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Prime Minister Says France Faces 'Unprecedented Terrorist Threat'


The French government said today there have been five attempted terror attacks since the January killings at a satirical magazine and a kosher supermarket. The French Prime Minister said the plots were prevented by the country's security forces. A sixth incident was only averted after a gunman's misfire. NPR's Eleanor Beardsley reports.

ELEANOR BEARDSLEY, BYLINE: The latest attack was to have taken place Sunday morning at a church in the town of Villejuif, just south of Paris. But the Paris prosecutor says after killing a woman nearby, the suspect aborted his plans after accidentally shooting himself in the leg. When he called an ambulance, his suspicious behavior and a trail of blood led police to his car which was crammed with weapons, bulletproof vests and plans for a series of attacks on churches. A search of the suspect's apartment turned up more weapons, information about al-Qaida and ISIS and telecom equipment showing he was in communication with someone, the prosecutor says, probably in Syria who had told him to target a church. French Prime Minister Manuel Valls said France must remain on high alert.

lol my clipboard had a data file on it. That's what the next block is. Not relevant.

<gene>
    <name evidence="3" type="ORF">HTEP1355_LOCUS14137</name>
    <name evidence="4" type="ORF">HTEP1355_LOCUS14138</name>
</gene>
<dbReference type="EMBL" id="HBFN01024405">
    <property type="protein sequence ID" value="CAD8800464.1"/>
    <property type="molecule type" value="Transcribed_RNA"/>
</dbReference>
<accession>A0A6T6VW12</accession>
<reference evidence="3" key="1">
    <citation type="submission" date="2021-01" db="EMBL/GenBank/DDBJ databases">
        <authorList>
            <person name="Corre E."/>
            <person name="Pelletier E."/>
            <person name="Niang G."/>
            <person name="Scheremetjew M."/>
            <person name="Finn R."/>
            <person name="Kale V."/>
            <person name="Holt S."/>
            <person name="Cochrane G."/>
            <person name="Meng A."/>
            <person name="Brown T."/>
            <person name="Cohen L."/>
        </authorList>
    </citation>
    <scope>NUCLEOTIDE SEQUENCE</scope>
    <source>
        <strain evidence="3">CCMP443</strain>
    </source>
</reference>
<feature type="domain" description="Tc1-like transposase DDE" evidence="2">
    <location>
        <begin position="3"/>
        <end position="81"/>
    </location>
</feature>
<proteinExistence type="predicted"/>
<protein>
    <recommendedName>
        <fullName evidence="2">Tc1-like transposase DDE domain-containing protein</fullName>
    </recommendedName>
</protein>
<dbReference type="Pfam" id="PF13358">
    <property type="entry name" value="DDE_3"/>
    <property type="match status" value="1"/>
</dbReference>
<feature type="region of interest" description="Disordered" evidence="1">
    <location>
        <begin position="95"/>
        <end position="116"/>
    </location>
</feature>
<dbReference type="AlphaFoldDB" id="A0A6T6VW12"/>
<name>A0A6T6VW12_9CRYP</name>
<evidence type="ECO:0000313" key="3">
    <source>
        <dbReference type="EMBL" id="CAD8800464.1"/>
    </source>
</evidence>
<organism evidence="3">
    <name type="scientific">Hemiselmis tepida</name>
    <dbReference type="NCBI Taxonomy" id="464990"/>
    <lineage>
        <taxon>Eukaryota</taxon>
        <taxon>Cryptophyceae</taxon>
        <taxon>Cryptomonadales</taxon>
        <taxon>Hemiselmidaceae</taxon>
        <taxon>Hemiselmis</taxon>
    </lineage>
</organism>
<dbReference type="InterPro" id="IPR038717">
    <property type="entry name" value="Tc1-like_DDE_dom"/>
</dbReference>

PRIME MINISTER MANUEL VALLS: (Through interpreter) Our country is facing an unprecedented terrorist threat, both in its form and intensity.

BEARDSLEY: The suspect, Sid Ahmed Ghlam, is a 24-year-old Algerian IT student who came to Paris in 2010 to join the rest of his family. He had no criminal record, but had been flagged by authorities after expressing a desire on his Facebook page to travel to Syria and join jihadis. Valls said the protracted conflict in Syria is a huge threat to Europe.


VALLS: (Through interpreter) We think there are three to 5,000 European citizens in Syria today, and this number could reach 10,000 by the end of the year.

BEARDSLEY: Since January, French synagogues and mosques have been guarded by soldiers. But officials say it would be impossible to secure the country's nearly 50,000 churches. Andre Vingt-Trois is the archbishop of Paris.


ANDRE VINGT-TROIS: (Speaking French).

BEARDSLEY: "We refuse to bow to a concept of the world where we are enemies of each other pitted against each other," said Vingt-Trois. Police don't believe Ghlam acted alone and are looking for his accomplices. The French government says the Paris region will remain on high terror alert through the summer. Eleanor Beardsley, NPR News, Paris. Transcript provided by NPR, Copyright NPR.